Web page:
Those who race motorcycles, like players in any high-risk sport, comprise a mixed group of individuals. The field may contain farm boys, scholars, artists, rodeo riders, engineers, mechanics, musicians and madmen of all sorts. In common, they may have only the abiding passion to go fast on two wheels.
Some are blessed with natural skills, while others learn slowly by trial and error. Some will excel, others will reach only a lower plateau. While racing as a metaphor for life is easily overdrawn, the parallel is there: A handful of people are always at the front, the majority occupy the middle, and a few work at the rear. Occasionally, there are transfers in the food chain, in both directions.
Paul Ritter was one who went to the front fairly quickly, at the dawn of what came to be called Superbike racing. In 1973, he started on a Ducati 250 Single, then moved to a 350 Desmo, followed by a 750 Sport. By 1976, his skills had improved markedly, and he’d gained the confidence to run with the leaders. Among those was Ed Unini on a Honda CB750. The two became friends and shared racing tips.
That year, in practice for an AFM race at Sears Point, Ritter was involved in an accident with Unini. Evading another rider approaching the esses, Unini ran off the track, hit some object that catapulted him back onto the pavement, and landed directly in front of Ritter’s bike. No evasion time. Unini died the next day.
Fatalities were uncommon in club racing, and some racers gave hard thought to their commitment after that day. Ritter was devastated, but a few days after the funeral, he writes, “Ed appeared in a dream. He told me it was okay. He knew it wasn’t my fault and it was time to stop grieving and get on with my life. He also told me I shouldn’t stop racing. ‘If you love to race, you need to keep at it. I would.’ Then he said goodbye.”
BMW pilots Reg Pridmore and Steve McLaughlin were the forefathers of Superbike racing, a field including Wes Cooley, Dave Emde, Mike Baldwin, Vance Breese, Keith Code and Erik Buell. Another quick study was Cook Neilson (“it’s pronounced Nelson”), whose day job was editing Cycle magazine, which helped popularize the class. He and Phil Schilling teamed up for a story about underdogs in heat, who somehow managed to become overdogs.
These were the major and minor gods with whom Ritter raced in the 1970s, startled to be on the grid with some of his heroes, but comfortable being there. Good times for a hippie on the loose. He would go on to win the AFM Open Production class in ’76, repeating the feat on Dale Newton‘s Ducati 750SS the following year. In the process of winning the title again he racked up 12 wins in 15 races. He also won the Open GP class on Newton’s Ducati 900SS.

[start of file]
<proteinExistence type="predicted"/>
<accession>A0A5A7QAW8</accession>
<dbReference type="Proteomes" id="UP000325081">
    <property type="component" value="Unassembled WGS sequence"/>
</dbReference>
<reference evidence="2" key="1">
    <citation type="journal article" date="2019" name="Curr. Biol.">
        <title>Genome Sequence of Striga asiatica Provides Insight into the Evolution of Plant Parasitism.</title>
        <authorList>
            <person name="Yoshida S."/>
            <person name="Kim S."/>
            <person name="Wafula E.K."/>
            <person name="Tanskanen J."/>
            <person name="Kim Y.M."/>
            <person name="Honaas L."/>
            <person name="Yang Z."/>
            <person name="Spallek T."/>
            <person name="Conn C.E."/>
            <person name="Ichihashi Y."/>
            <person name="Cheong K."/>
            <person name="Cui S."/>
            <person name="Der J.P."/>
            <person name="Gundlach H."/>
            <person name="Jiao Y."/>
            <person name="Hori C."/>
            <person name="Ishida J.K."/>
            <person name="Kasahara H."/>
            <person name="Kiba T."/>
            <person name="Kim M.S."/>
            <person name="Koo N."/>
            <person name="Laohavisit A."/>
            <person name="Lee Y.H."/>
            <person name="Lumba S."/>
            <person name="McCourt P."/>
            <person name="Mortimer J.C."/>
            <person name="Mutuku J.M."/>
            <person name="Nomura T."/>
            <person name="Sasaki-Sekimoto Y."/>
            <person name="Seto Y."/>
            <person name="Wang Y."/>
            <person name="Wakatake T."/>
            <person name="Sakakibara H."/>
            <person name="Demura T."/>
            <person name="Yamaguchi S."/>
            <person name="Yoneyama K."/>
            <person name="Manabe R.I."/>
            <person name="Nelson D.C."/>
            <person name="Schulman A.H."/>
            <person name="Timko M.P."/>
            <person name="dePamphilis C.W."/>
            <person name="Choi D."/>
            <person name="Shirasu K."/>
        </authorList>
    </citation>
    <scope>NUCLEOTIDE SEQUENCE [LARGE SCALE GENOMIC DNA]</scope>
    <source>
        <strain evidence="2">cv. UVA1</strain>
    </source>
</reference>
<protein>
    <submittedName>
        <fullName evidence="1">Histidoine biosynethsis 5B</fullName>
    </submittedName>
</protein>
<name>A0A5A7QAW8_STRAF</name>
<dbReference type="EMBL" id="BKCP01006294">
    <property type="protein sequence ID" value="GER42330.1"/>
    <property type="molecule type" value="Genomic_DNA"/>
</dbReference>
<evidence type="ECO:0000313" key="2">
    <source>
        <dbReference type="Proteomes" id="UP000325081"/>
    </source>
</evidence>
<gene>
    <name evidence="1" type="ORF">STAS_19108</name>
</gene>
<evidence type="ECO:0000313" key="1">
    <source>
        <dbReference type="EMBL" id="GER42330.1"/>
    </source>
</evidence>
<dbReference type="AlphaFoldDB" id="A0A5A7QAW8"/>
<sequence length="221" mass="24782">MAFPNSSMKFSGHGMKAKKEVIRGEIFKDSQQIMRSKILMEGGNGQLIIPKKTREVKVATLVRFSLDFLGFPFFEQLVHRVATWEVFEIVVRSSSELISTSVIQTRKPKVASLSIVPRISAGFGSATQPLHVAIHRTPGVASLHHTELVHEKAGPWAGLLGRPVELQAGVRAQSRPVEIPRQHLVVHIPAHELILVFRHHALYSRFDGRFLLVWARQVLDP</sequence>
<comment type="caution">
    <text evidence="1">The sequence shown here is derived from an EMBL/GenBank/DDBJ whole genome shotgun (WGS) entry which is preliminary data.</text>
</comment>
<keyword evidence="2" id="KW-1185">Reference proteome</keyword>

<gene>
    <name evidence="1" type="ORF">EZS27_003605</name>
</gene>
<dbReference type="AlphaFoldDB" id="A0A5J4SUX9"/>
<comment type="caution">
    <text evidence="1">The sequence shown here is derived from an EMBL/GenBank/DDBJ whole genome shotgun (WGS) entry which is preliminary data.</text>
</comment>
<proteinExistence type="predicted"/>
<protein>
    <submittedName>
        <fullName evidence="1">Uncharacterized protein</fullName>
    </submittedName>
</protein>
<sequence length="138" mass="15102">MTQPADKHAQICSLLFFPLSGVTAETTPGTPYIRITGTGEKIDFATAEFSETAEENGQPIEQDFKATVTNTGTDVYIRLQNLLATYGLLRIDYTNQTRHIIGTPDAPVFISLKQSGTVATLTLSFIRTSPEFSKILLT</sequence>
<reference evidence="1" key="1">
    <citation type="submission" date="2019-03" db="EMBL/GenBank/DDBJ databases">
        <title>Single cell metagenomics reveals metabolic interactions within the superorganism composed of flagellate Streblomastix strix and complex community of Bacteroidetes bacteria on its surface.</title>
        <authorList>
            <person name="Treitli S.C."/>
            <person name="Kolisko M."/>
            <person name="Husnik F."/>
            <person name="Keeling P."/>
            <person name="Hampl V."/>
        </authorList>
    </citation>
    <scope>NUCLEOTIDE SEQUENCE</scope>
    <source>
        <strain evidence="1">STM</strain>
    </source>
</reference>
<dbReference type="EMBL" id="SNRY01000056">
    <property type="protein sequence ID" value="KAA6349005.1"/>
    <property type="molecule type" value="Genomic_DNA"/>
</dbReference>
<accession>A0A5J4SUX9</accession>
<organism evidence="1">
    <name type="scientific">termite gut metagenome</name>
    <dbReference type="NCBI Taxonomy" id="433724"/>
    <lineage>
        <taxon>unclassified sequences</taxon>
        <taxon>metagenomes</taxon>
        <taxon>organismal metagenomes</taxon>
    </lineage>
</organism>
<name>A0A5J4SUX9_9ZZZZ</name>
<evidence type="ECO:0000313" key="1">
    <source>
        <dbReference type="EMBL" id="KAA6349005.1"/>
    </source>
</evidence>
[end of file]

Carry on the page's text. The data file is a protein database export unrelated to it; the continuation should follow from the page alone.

When Dale Newton had to step away in 1979, Ritter rode for San Jose BMW and struggled. The next year he tried to compete on his old Ducati 750 Sport, but came to admit that racing wasn’t so much fun anymore. He put new emphasis on his engineering career, was married in 1985, then moved to Oregon, had a son, and stored the 750 in the back of the garage.
The final third of the book picks up with Ritter’s life in 1995. “It was my soon-to-be ex-wife who got me riding motorcycles again,” he writes, referring to the alternative to arguing with her. After the divorce, he bought a Honda Hawk GT, and describes it as an epiphany.
“It was a shame I stopped riding all those years … Then again, perhaps the break and rebirth were necessary to allow me to understand I was not just a guy who had ridden bikes in his youth, but I was, in fact, a motorcyclist.”
He reconnected with the Ducatisti through the Bevelheads online list and was back at Sears Point 20 years after his AMA National victory. He began enjoying going fast on the road and thought about a return to the track. The 750 Sport was far from ready, but an offer came to ride a Ducati 250 Single in the AHRMA roadrace in Steamboat Springs, Colorado, which ended in disaster.
At about 100 mph, a falling rider ahead took Ritter off the bike, where he was run over by a following rider. The spinal cord injury left Ritter paralyzed from the mid-chest down, and the story of his recovery and rehabilitation inform the rest of the book. He credits friends from the WetLeather riding group of the Pacific Northwest for help reconstructing his life.
While the process was long and painful, Ritter prevailed. He got a van with a lift and hand controls, sold two of his motorcycles but kept the 750 Sport, which he still plans to restore. Working for Hewlett-Packard, he met his wife Dee, also a rider. Together they built a chair-accessible camping trailer, and he rigged a Moto Guzzi hack that could be operated from the chair. With Dee’s encouragement, Paul became a certified scuba diver.
Despite his injuries, Ritter still treasures his racing years and the friends he’s made. He’s justifiably proud that his name is on a plaque in Ducati’s Bologna museum. So, this is not a cautionary tale but the story of a man who overcame what for many would be insurmountable odds.
“As effective, lyrical and fluent as Paul Ritter was as a racer,” writes Cook Neilson in the book’s foreword, “this story reveals how far he has journeyed beyond those happy, easy, sunwashed days.”
Racing the Gods (247 pages, $29.95) is available from octanepress.com.